© Springer International Publishing Switzerland 2016. All rights are reserved. This chapter explores behavioral insights relevant to designing policies to promote efficient household energy consumption. Standard economic approaches to managing household energy efficiency tend to focus on price factors and demand management. While there is some evidence that these methods are partially effective, they are an incomplete solution. Blending conventional economic policies with policy insights from behavioral economics can enable a more holistic approach to energy policy design and behavior change. Behavioral economics does not depend on strict rationality assumptions and allows that ordinary households are affected by various forms of behavioral bias and social influence. Understanding the range of behavioral drivers and constraints affecting household energy decisions-including social influences; heuristics, bias and folk wisdom; procrastination and self-control problems will facilitate the development of a more nuanced and comprehensive set of policy tools to encourage households' efficient management of fuel consumption.
Baddeley, M 2015, 'Financing Energy Infrastructure', PALGRAVE, pp. 111-152.
Baddeley, M 2014, 'Bubbles or whirlpools? An empirical analysis of the effects of speculation and financial uncertainty on investment' in Empirical Post Keynesian Economics: Looking at the Real World, pp. 202-236.View/Download from: Publisher's site
© 2007 Taylor & Francis. Investment plays a central role in the determination of employment and growth, but it is sensitive to uncertainty within the macroeconomy. Until the 1980s, orthodox economic analyses of investment neglected the role of uncertainty and the dominant economic paradigms of neoclassical theory were based upon concepts of rational expectations and efficient markets. These allow for quantifiable risk but do not emphasize sufficiently the impacts of fundamental uncertainty on fixedasset investment. In contrast, during this period of time much of the heterodox Post Keynesian literature, particularly ideas developed within Kaleckian and Minskian traditions, placed great emphasis not only on the role played by uncertainty in the macro-economy, but also by the interactions between uncertainty and financial instability and crisis.
Arestis, P, Baddeley, M & Sawyer, M 2006, 'Is capital stock a determinant of unemployment?' in Wages, Employment, Distribution and Growth: International Perspectives, pp. 19-66.View/Download from: Publisher's site
Baddeley, M & Fontana, G 2005, 'Monetary policy in the informationeconomy: Old problems and newchallenges' in The New Monetary Policy: Implications and Relevance, pp. 111-128.
Sombatruang, N, Onwuzurike, L, Sasse, MA & Baddeley, M 2019, 'Factors influencing users to use unsecured wi-fi networks: Evidence in the wild', WiSec 2019 - Proceedings of the 2019 Conference on Security and Privacy in Wireless and Mobile Networks, Conference on Security and Privacy in Wireless and Mobile Networks, ACM, Miami, USA, pp. 203-213.View/Download from: Publisher's site
© 2019 Association for Computing Machinery. Security experts often question why some users take actions that could expose them to security and privacy risks. Using unsecured Wi-Fi networks is one common example. Even though mobile data is now a more secure means to connect to the Internet, and is becoming faster and more affordable, many users continue to use unsecured Wi-Fi. To identify risk mitigating strategies, the research community first needs to understand the underlying factors driving users' decisions. Previous studies examined stated preferences - what people said they have done or think they would do - but that may not truly reflect real-life behavior. This study is the first to examine revealed preferences - what people actually do in naturalistic settings. Specifically, we investigated how users' desire to save mobile data and battery power influenced their decisions at the time when they connected to open unsecured Wi-Fi in the wild. We also examined whether the decision to use unsecured Wi-Fi networks could be driven by demographic factors and the user's perception of the risk associated with using these networks. We recruited 71 participants in the UK to install My Wi-Fi Choices, our own Android app, on their mobile device, and run it for three months in the background. The app captured details of mobile data allowance and battery power on participants' devices whenever they used open unsecured Wi-Fi networks.We found that depleting mobile data significantly drove participants to use these networks, especially when their remaining allowance reached approximately 30%. Battery level, however, did not play a significant role. The perceived risks of unsecured Wi-Fi did not affect the decision-making either. Age, education, and income level were also correlated with increased use of unsecured Wi-Fi.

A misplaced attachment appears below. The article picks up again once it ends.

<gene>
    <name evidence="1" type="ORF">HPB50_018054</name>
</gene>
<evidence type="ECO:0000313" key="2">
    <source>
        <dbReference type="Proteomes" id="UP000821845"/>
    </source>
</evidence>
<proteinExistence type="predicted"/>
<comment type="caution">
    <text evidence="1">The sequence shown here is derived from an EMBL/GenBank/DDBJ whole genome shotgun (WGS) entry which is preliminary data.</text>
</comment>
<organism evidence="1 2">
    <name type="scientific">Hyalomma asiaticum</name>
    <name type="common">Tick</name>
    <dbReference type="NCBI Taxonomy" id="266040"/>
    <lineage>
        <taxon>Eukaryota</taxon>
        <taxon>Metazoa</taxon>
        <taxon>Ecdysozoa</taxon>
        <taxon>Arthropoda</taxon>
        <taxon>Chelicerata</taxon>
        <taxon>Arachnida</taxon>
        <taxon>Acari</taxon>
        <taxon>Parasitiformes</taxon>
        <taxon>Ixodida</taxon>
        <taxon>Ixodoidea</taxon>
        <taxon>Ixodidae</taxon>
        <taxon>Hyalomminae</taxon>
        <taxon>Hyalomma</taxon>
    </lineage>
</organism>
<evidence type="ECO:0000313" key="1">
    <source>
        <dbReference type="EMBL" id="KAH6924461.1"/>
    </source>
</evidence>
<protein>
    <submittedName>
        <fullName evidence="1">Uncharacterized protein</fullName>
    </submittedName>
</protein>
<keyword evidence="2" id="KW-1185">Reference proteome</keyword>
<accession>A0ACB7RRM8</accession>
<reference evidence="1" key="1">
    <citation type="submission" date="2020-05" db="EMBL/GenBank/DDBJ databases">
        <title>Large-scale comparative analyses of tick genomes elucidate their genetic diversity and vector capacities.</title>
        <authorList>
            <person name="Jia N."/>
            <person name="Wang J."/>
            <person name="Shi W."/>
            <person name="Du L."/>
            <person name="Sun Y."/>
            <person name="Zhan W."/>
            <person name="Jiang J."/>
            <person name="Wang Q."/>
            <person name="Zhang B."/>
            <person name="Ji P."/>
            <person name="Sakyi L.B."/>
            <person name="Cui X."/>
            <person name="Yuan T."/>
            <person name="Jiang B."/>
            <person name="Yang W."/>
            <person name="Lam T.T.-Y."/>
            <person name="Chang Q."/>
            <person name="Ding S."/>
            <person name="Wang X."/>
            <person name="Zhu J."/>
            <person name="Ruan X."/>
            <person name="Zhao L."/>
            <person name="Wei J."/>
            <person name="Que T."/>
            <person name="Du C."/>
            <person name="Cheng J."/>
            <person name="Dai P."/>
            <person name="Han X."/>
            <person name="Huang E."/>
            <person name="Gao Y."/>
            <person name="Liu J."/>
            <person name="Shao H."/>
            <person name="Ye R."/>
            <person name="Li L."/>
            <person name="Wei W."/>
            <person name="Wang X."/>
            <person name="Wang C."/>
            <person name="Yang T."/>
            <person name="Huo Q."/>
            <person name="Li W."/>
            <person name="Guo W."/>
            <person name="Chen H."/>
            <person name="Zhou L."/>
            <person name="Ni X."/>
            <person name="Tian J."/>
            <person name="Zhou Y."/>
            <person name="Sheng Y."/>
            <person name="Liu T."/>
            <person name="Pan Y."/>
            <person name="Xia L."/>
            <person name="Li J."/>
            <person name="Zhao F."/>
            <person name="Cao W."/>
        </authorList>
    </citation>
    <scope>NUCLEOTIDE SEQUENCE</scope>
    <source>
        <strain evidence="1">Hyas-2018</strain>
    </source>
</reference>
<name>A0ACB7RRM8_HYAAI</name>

Mason, S, Kuan, W-L, Baddeley, M & Barker, R 1970, 'FACTORS THAT INFLUENCE FINANCIAL VULNERABILITY IN HUNTINGTON'S DISEASE', JOURNAL OF NEUROLOGY NEUROSURGERY AND PSYCHIATRY, Plenary Meeting of the European-Huntington's-Disease-Network (EHDN), BMJ PUBLISHING GROUP, Vienna, AUSTRIA, pp. A49-A49.View/Download from: Publisher's site
Mason, S, Kuan, W-L, Barker, R & Baddeley, M 2018, 'Factors That Influence Financial Decision Making in Huntington's Disease', NEUROTHERAPEUTICS, SPRINGER, pp. 253-253.
Sombatruang, N, Kadobayashi, Y, Sasse, MA, Baddeley, M & Miyamoto, D 2018, 'The continued risks of unsecured public Wi-Fi and why users keep using it: Evidence from Japan', 2018 16TH ANNUAL CONFERENCE ON PRIVACY, SECURITY AND TRUST (PST), 16th Annual Conference on Privacy, Security and Trust (PST), IEEE, Belfast, NORTH IRELAND, pp. 358-+.
Sombatruang, N, Sasse, MA & Baddeley, M 2016, 'Why do people use unsecure public Wi-Fi? An investigation of behaviour and factors driving decisions', 6TH WORKSHOP ON SOCIO-TECHNICAL ASPECTS IN SECURITY AND TRUST (STAST 2016), 6th Workshop on Socio-Technical Aspects in Security and Trust (STAST), ASSOC COMPUTING MACHINERY, Los Angeles, CA, pp. 61-72.View/Download from: Publisher's site